New architectures and designs for organic photovoltaics
Alley, Nigel John (2012) New architectures and designs for organic photovoltaics. PhD thesis, Dublin City University.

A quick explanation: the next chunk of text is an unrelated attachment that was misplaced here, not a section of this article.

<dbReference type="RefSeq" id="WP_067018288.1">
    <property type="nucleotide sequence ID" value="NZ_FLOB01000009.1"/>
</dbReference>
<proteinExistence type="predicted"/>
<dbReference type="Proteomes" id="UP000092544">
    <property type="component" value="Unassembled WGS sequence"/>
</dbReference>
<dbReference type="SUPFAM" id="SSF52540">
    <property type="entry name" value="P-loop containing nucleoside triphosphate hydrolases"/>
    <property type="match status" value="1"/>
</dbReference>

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The field of organic photovoltaics has seen many significant findings over the last two decades. It is now a very active area of research generating thousands of publications, resulting in advancements in a multi-disciplinary setting. The research described in the body of this thesis aims to investigate the use of new materials and architectures in the fabrication of organic photovoltaics. An approach to incorporate carbon nanotube-Buckminster fullerene hybrid materials into the blended active layer of organic photovoltaic devices is introduced and the effects on devices are elucidated. It is found that the use of cut (barrel) single walled carbon nanotubes was the least detrimental to device performance. The use of alternative methods to fabricate or replace commonly used materials and inter-layers (PCBM, ITO, PEDOT:PSS) in the device structure are presented. The use of thin metal films such as silver and gold is shown to be viable and interesting alternatives to ITO. Layer-by-layer assembly of PEDOT:PSS and electrochemically deposited alternatives are found to have similar performance to standard devices. The fabrication and characterization of a new vertically orientated organic photovoltaic device architecture, the stack device, is presented with a proposed optical model to describe the experimental findings. In particular, the optical mechanism responsible for the operation of the stack device is determined to be frustrated total internal reflection. The new architecture is applied to the fabrication of devices using the standard P3HT:PCBM active layer resulting in an increase in performance.
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